GLOBAL WARMING

 

 

 

HOW MUCH IS THE EARTH HEATING UP - As of early 2017, the Earth had warmed by roughly 2 degrees Fahrenheit (more than 1 degree Celsius) since 1880, when records began at a global scale. The number may sound low, but as an average over the surface of an entire planet, it is actually high, which explains why much of the world’s land ice is starting to melt and the oceans are rising at an accelerating pace. If greenhouse gas emissions continue unchecked, scientists say, the global warming could ultimately exceed 8 degrees Fahrenheit, which would undermine the planet’s capacity to support a large human population.

 

 

Global warming is a long-term rise in the average temperature of the Earth's climate system, an aspect of climate change shown by temperature measurements and by multiple effects of the warming. The term commonly refers to the mainly human-caused observed warming since pre-industrial times and its projected continuation, though there were also much earlier periods of global warming.

 

In the modern context the terms global warming and climate change are commonly used interchangeably, but climate change includes both global warming and its effects, such as changes to precipitation and impacts that differ by region.

 

In 2013, the Intergovernmental Panel on Climate Change (IPCC) Fifth Assessment Report concluded, "It is extremely likely that human influence has been the dominant cause of the observed warming since the mid-20th century." The largest human influence has been the emission of greenhouse gases such as carbon dioxide, methane, and nitrous oxide.

 

In view of the dominant role of human activity in causing it, the phenomenon is sometimes called "anthropogenic global warming" or "anthropogenic climate change."

 

Climate model projections summarized in the report indicated that during the 21st century, the global surface temperature is likely to rise a further 0.3 to 1.7 °C (0.5 to 3.1 °F) to 2.6 to 4.8 °C (4.7 to 8.6 °F) depending on the rate of greenhouse gas emissions.

 

These findings have been recognized by the national science academies of the major industrialized nations and are not disputed by any scientific body of national or international standing.

 

 

 

 

SOME INCONVENIENT FACTS:

The Rising Temperature


April 2017 was the second-warmest April in 137 years of modern record-keeping, according to NASA‘s Goddard Institute for Space Studies (GISS).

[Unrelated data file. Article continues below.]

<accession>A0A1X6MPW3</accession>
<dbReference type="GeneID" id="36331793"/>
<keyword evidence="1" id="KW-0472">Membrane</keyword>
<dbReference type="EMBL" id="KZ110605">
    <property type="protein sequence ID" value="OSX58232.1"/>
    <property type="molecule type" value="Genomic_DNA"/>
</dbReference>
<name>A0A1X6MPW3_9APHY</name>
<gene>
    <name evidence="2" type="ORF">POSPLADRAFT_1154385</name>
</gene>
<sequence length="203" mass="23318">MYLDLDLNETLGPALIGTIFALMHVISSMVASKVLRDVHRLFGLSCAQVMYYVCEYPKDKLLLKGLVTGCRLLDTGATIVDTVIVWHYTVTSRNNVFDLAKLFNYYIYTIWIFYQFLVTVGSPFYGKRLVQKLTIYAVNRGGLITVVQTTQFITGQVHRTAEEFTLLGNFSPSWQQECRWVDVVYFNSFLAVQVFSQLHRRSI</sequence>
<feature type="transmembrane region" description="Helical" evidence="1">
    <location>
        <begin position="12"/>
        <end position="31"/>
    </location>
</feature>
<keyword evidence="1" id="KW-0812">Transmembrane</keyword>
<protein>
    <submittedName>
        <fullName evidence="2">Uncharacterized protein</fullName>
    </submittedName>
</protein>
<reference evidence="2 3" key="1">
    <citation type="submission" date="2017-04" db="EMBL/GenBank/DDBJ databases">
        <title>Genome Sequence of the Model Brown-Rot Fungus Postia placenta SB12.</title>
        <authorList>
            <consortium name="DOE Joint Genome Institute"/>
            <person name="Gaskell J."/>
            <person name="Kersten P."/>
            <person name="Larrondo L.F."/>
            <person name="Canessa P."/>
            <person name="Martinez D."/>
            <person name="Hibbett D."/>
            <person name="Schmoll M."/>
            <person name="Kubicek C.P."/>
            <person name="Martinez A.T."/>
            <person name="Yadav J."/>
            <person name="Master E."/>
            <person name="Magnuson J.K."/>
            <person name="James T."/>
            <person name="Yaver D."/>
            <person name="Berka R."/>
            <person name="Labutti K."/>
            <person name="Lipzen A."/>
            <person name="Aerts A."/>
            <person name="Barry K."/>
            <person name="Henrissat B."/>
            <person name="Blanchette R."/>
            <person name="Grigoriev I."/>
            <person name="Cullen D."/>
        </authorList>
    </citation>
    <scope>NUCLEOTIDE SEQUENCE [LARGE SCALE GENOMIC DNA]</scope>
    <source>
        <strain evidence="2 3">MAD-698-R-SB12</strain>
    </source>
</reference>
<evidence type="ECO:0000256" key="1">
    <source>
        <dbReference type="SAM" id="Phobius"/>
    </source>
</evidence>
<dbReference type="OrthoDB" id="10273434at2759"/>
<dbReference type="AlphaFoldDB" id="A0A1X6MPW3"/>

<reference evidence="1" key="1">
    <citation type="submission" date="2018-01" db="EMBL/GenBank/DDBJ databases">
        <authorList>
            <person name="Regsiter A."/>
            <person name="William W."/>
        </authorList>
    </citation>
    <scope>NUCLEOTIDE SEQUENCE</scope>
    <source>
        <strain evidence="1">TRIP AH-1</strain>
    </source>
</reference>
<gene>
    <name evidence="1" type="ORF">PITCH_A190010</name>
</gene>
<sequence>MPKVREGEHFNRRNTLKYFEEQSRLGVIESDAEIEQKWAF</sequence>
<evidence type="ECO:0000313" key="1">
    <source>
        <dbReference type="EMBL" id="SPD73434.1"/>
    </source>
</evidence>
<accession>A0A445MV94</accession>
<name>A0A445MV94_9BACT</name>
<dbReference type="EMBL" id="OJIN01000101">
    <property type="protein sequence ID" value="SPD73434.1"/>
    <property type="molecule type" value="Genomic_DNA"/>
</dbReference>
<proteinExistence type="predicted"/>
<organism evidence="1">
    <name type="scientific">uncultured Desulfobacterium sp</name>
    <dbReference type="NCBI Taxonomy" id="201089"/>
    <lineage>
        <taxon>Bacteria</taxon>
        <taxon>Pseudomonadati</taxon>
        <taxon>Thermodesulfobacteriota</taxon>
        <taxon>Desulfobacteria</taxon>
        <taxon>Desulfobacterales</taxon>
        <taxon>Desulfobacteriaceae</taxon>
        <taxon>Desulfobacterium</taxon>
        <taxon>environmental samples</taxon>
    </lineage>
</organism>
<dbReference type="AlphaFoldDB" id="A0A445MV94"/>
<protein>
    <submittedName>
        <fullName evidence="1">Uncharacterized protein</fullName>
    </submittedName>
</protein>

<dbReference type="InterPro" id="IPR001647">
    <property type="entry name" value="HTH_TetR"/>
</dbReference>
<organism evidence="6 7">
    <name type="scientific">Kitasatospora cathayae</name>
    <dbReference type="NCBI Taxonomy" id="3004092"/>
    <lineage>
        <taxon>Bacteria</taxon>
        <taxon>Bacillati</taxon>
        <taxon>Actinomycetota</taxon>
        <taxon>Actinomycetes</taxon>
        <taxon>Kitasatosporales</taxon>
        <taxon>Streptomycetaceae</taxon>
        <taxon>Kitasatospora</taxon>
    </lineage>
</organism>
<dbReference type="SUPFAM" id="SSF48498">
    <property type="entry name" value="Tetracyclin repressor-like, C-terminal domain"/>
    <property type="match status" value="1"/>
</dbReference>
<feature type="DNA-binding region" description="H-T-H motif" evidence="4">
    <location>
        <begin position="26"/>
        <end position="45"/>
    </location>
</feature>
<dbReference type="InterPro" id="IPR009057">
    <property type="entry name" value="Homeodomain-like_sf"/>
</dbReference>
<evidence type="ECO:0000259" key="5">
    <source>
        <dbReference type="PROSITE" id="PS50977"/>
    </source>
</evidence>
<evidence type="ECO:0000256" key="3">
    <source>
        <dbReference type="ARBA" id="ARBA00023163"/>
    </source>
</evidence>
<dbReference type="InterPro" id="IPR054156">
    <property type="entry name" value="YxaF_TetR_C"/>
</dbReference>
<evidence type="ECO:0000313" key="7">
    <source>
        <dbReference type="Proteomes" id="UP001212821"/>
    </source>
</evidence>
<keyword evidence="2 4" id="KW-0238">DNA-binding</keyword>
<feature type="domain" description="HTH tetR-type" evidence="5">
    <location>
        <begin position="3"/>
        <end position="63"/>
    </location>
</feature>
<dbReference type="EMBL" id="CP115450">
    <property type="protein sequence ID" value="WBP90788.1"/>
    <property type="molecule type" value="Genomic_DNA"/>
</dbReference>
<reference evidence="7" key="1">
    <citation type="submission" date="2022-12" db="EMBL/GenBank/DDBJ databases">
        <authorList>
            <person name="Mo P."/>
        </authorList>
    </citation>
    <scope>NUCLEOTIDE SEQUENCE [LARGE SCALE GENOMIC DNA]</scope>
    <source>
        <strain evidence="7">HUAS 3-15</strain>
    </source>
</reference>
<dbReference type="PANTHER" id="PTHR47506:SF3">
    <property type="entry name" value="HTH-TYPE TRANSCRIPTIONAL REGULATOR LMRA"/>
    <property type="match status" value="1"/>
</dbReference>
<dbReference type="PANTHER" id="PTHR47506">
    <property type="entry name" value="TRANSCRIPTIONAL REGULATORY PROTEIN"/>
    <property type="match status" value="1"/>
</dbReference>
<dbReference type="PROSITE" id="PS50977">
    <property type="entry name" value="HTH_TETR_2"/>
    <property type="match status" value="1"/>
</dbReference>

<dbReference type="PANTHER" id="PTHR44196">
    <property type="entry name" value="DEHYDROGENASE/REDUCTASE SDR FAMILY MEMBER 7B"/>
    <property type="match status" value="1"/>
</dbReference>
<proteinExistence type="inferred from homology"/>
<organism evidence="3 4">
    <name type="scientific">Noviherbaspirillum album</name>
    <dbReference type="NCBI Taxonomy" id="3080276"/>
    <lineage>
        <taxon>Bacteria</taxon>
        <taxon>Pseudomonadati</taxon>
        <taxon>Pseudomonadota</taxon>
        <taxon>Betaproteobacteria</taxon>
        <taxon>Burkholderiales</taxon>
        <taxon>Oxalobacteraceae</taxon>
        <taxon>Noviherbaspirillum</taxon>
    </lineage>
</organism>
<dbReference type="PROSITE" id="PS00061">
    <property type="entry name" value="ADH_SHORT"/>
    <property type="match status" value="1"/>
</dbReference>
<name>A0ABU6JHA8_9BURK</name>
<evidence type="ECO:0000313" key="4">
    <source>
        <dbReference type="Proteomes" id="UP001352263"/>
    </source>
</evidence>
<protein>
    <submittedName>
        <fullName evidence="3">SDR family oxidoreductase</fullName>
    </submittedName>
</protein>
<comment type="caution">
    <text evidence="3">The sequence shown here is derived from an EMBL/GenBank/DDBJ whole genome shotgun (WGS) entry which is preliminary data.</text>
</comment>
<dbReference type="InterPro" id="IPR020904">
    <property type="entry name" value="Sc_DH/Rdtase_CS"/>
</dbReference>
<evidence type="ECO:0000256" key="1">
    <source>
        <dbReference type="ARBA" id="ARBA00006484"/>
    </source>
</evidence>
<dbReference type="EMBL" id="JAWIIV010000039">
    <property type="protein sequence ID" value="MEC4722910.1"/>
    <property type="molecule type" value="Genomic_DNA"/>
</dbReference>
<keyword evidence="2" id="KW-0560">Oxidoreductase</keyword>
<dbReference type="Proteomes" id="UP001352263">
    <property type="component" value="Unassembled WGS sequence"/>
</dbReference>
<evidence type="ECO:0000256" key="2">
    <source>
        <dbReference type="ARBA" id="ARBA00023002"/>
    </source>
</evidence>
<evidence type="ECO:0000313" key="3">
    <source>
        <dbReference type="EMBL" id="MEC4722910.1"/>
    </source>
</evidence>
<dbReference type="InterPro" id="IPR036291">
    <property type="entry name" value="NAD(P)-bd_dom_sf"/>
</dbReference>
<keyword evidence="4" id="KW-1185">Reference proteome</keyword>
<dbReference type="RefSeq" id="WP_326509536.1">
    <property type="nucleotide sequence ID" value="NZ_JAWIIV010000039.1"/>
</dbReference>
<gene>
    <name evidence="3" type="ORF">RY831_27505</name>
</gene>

In 2016, Earth’s average surface temperature hit a record level for the third consecutive year since records began in 1880.

 

The global average temperature was about 1.1 degree Celsius (1.98 Fahrenheit) higher than the pre-industrial era. This is when mankind’s mass burning of coal, and later oil and gas, started hiking levels of heat-trapping CO2 in the atmosphere.

 

The Melting Ice

 

Arctic summer sea ice shrank to 4.14 million square kilometers (1.6 million square miles) in 2016 — the second-lowest after 2012, when it reached 3.39 million km2.

 

The Arctic Ocean could be ice-free in summer as early as 2030 due to ocean warming.

 

On the other extreme of the world, Antarctica, sea ice last year hit its lowest extent ever recorded by satellites.

 

 

 

 

The Greenhouse

The atmospheric concentrations of the three most potent greenhouse gases carbon dioxide (CO2), methane (CH4) and nitrous oxide (N2O) — all hit new highs in 2016.

 

For the first time on record, in 2015, the amount of CO2 in the atmosphere averaged 400 parts per million (ppm).

 

The Rising Sea Level 

The average ocean level was 70 millimeters (2.75 inches) higher in 2015 than in 1993, having risen as much as 30 percent faster in the 10 years to 2015 than in the previous decade.

 

The National Oceanic and Atmospheric Administration (NOAA) said in January 2017 the global average sea level could be between 0.3 and 2.5 meters (one foot to 8.2 feet) higher by 2100.

 

The Perils

The number of climate-related extreme events — droughts, forest fires, floods, major storm surges — has doubled since 1990, research has shown.

 

The intensity of typhoons battering China, Taiwan, Japan and the Korean Peninsula since 1980, for example, has increased by 12 to 15 percent.

 

Natural disasters drive about 26 million people into poverty every year, says the World Bank, and cause annual losses of about $520 million (463 million euros).

 

LINKS & REFERENCE

 

https://www.ipcc.ch/

https://www.britannica.com/science/global-warming

 

 

 

THE BLONDE YEARS - Business success does not appear to go hand-in-glove with conservation needs, where there is no profit in doing the right thing, other than saving the planet. But you cannot bank saving the planet. This begs the question, do we want hard nosed business ethics entering the political arena with Presidents like Donald Trump. Want it or not the USA have got it because he used his climate change dollars to buy the presidency. Should that be allowed? We'd suggest a cap on allowable election expenses. We live in hope that the entrepreneur might develop a conscience while still in office.

 

 

 

 This website is provided on a free basis as a public information service. copyright © Climate Change Trust 2019. Solar Studios, BN271RF, United Kingdom.

 

 

 

 

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